If you didn't know anything about the existence of dog breeders, would you be able to tell the difference between the work of someone who breeds dogs from what natural selection does to dogs in the wild?









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« Reply #28 on: November 05, 2009, 12:54:22 AM »

I'm sure if someone saw the modern pug, they would know natural selection didn't cause that.  laugh
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« Reply #29 on: November 05, 2009, 02:22:54 AM »

I'm sure if someone saw the modern pug, they would know natural selection didn't cause that.  laugh
What benefit does a flat face confer to a pug, anyway?  It certainly works to their disadvantage when they need to release body heat through panting.
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« Reply #30 on: November 05, 2009, 02:36:43 AM »

Ok, lets use produce. How can one tell the difference between genetically engineered produce from one of natural selection?










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« Reply #31 on: November 05, 2009, 02:49:33 AM »

how exactly do people recognize that which is designed, and differentiate it from that which is just naturally occuring?

For those who believe that God is Maker of Heaven and Earth, I'm not sure there is a difference between "designed" and "naturally occurring". I certainly can't see one.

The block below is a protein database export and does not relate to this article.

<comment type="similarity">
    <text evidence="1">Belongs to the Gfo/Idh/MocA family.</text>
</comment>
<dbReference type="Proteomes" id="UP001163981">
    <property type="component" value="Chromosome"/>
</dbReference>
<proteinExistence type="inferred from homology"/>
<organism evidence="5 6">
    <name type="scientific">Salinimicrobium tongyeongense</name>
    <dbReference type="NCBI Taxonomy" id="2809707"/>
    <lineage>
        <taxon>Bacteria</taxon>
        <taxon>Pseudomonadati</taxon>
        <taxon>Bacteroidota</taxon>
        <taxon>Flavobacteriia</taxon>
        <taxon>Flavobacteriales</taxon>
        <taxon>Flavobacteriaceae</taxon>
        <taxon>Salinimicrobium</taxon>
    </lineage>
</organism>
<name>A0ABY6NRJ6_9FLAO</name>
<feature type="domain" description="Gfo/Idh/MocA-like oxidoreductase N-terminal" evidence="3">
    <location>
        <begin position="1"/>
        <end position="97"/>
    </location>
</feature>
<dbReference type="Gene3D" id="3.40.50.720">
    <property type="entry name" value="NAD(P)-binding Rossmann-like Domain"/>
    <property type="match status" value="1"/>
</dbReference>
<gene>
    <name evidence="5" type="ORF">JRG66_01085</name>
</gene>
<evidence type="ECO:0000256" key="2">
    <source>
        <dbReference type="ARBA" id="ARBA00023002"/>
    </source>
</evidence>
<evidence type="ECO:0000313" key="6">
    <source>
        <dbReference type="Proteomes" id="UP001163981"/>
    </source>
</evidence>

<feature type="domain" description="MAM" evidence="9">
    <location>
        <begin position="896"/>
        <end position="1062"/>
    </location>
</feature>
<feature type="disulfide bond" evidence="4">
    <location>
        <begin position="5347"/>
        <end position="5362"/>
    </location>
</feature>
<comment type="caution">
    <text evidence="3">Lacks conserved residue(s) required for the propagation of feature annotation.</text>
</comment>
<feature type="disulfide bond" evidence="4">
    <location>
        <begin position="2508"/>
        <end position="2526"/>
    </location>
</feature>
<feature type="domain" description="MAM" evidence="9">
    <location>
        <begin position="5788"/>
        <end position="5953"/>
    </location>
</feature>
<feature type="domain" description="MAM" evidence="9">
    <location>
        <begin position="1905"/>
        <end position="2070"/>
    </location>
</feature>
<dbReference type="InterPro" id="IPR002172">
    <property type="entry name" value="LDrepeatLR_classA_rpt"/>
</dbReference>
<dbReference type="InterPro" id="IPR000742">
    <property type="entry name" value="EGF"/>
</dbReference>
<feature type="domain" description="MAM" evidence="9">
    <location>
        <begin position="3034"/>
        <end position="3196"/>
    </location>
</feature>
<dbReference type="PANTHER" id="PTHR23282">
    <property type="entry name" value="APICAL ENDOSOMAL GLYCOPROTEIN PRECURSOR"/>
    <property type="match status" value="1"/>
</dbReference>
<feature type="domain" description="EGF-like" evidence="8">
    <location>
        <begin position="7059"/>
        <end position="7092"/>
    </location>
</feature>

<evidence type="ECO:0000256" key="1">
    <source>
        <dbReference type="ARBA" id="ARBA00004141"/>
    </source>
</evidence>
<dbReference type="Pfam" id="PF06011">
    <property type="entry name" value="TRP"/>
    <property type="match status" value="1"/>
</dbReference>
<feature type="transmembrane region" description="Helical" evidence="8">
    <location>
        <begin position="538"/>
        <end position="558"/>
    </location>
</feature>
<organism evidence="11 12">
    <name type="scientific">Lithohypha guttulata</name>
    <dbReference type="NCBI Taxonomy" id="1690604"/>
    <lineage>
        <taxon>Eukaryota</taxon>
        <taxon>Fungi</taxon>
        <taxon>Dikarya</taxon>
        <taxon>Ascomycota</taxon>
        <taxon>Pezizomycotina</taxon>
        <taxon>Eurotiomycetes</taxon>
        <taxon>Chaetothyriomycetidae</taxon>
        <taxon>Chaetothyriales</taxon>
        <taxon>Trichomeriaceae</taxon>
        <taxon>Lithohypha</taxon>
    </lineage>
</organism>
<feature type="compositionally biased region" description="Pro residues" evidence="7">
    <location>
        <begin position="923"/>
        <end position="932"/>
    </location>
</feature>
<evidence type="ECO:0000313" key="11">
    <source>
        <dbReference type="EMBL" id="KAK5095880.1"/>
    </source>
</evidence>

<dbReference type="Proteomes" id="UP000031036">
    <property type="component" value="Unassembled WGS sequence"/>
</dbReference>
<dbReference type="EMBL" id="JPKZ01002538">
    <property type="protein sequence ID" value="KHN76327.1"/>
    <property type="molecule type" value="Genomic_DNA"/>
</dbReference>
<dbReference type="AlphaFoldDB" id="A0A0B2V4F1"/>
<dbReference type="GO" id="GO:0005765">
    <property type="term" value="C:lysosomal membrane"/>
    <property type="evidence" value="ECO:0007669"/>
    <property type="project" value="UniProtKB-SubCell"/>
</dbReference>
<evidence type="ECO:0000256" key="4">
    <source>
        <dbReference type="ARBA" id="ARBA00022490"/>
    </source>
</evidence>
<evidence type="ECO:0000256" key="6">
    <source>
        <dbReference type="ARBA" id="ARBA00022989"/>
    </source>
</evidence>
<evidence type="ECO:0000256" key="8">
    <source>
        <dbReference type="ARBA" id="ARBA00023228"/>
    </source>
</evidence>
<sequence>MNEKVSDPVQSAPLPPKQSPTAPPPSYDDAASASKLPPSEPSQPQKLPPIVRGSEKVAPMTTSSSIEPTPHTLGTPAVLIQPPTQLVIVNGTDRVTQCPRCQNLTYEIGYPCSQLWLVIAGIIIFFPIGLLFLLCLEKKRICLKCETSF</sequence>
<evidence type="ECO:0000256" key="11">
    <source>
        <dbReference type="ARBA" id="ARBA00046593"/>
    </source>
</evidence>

I agree, but "design in nature" is controversial in within scientific circles. I stumbled across this on the Darwin Correspondence Project.

The question of design in nature is highly controversial today, in part because of heated debates over the science curriculum in US schools. Darwin remains central to much of this debate. The theory of evolution by natural selection is often the main target of education reforms that seek to introduce alternative 'theories' in biology courses. His work also provides the opponents of creationism with a decisive naturalistic alternative to design. Stephen Jay Gould, Richard Dawkins, and other 'neo-Darwinians' have claimed to be following the principles of Darwin's theory in their insistence on the randomness of evolutionary change. Yet other evolutionary theorists, such as Simon Conway Morris, emphasise directionality or convergence in biological processes. Such directionality, they argue, may not be evidence of design, but it leaves the question of ultimate purposes open, and so allows room for religious belief.

Darwin discussed design at length in correspondence. His letters reveal that his views on design were subtle and changed significantly over time. The letters also show that many of Darwin's supporters, as well as some of his critics, continued to view evolution as purposeful, and as directed toward the improvement of species and individuals. The correspondence contains lively and long-running conversations on related issues, such as the meaning of 'natural selection', which some of Darwin's readers regarded as an intelligent agent.


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« Reply #32 on: November 05, 2009, 01:12:31 PM »

how exactly do people recognize that which is designed, and differentiate it from that which is just naturally occuring?

For those who believe that God is Maker of Heaven and Earth, I'm not sure there is a difference between "designed" and "naturally occurring". I certainly can't see one.

I agree, but "design in nature" is controversial in within scientific circles. I stumbled across this on the Darwin Correspondence Project.